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X7If you are already a ham then this first paragraph will be old hat to you but for newcomers here is a brief introduction. Amateur radio, better known as Ham radio, is not to be confused with CB radio. Radio Amateurs need to pass several tests depending on their class of license. Tests can involve operating theory and regulations, radio theory, and Morse code. A first license is generally easy to get as the testing is not too demanding but a new ham is restricted to certain bands and modes of operation. Moving up the ladder of license classes (3 in Canada) requires more of a commitment but the extra time and study is worth the access you get to more bands and modes of operating.

I was first licensed in 1969 and have my Advanced Amateur license with call sign VE3BUC giving me all the operating and frequency privileges of amateur radio. In December 2002 I was given a second call VE3XD. I mostly engage in contesting or radio sport as it is called using phone (voice) CW (Morse code) and digital modes. To date I have contacted radio amateurs in over 250 different countries using a variety of modes. It is possible to contact over 300 countries as some have done.

Kitchener QTH

In late summer 2011 we moved to a new location in Kitchener Ontario. As permanent outdoor antennas are not permitted here I have made do with some temporary setups. The shack is still under construction so photos of that will come later.

Here is the antenna used for the 2011 CQWW CW contest. It was a single band 15m QRP effort.

As of summer 2012 I have Par end-fed dipoles for 15 and 20 meters in the attic.

 

 

 

 

 

 

 

 

Brampton QTH

Prior to September 2011 my shack was located in Brampton, Ontario. The following makes reference to that location.

Here is my radio room (shack) with a Yaesu FT-1000 MP Mark V which transmits a maximum of 200 watts into either a Cushcraft X7 7-element yagi for 10 through 20 meters, an Alpha Delta DX/DD for 40 and 80 meters and a DX-B for 160 meters. The X7 was installed in early June 2003. Before that I used a TA-33 Jr on a 12m tower. The map on the left shows countries I have worked and have received QSL cards from. The red pins noting this are barely visible in this picture.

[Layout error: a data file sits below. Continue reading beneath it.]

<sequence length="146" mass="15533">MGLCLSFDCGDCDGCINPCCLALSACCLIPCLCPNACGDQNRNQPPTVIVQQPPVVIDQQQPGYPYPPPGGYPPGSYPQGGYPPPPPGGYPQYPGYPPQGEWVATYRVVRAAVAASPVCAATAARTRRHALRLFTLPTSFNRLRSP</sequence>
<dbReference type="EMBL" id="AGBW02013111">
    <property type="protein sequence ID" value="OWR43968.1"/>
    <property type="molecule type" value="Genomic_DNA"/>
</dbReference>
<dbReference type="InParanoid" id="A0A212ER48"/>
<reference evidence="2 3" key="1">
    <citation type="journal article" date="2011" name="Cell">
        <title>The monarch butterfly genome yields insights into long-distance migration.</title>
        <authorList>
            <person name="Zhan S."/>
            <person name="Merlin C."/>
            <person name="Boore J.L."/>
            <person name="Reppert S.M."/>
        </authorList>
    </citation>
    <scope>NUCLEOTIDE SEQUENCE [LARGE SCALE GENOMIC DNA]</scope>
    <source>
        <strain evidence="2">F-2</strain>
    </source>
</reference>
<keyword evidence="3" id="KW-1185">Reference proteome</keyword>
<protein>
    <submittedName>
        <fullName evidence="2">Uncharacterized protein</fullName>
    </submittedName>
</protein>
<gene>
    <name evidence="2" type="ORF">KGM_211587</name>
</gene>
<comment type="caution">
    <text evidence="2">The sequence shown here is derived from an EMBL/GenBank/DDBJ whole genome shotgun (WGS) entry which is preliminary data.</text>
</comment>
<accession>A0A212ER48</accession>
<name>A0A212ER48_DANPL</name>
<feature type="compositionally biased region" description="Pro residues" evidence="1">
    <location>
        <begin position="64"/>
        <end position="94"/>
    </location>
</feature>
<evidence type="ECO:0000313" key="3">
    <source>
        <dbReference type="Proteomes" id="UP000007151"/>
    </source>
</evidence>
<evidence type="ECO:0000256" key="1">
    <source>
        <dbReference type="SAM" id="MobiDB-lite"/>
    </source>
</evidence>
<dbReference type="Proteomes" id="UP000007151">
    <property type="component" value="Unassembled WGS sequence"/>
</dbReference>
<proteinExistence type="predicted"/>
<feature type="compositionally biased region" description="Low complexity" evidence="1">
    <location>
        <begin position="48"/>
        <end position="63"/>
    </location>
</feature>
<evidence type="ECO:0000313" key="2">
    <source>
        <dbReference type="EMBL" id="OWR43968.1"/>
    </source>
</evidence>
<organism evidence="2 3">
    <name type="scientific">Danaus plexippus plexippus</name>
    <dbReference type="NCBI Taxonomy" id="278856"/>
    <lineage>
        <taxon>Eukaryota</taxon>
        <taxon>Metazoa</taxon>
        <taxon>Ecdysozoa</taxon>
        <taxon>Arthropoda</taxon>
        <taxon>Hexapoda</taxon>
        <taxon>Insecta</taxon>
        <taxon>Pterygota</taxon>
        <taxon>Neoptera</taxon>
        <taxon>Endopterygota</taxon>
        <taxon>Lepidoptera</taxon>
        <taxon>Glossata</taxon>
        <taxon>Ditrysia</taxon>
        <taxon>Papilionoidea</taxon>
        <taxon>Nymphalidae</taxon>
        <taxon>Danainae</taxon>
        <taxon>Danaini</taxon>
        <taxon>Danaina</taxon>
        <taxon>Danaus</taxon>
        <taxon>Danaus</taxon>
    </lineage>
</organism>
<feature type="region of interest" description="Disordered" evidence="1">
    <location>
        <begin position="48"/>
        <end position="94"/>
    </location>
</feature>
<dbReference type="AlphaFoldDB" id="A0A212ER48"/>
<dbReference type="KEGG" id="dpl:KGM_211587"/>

To the right are some certificates on display for contests where I have been fortunate to attain a notable record. Another map, off the picture to the right, marks 100+ countries that have been contacted using QRP (5 watts or less).

The computer is a Windows system running XP which is used to log all my contacts. It is also used for digital modes of communication such as Rtty and PSK-31 using the sound card, a MicroKeyer interface and Writelog software. 

 
Cushcraft X7 TribanderThe X7 is seen here mounted on a 56' (18m) tower behind the house. With this setup I have contacted other hams in Europe, Africa, South and Central America, Australia and the South Pacific, Japan and China.

See the work on erecting the tower and antenna

Barely visible here is an Alpha-Delta DX/DD dipole for 40 and 80 meters. Its center feedpoint is mounted near the top of the tower and the wires slope down to about 5 meters above the ground at the rear of the property and to the left-front corner of the roof. So much for small city lots.

There is also a 160m sloper attached below the dipole on the tower and it slopes to the rear of the property also.

 

W4/VE3BUCSome of the contest results on the contests page show a mobile operation as VE3XD/W4. Here is my setup in the car which was used for these contests and for other operations. On the left rear trunk area is a Hamstick antenna (barely visible in the picture). The radio is set up temporarily on the console between the front seats and the computer sits on the armrest in the back seat. 

For CW and Rtty an appropriate interface is used between the radio and computer and the computer is used for sending, receiving and logging. Of course with CW the ears are most important. The mike is only used for phone contesting. Obviously I don't set any records here, either for contacts or for hours of operation but it fills the fun quota on a contest weekend.

Check out the pages listed in the upper left margin for more of my activities.

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2003 - 2014 by Don Cassel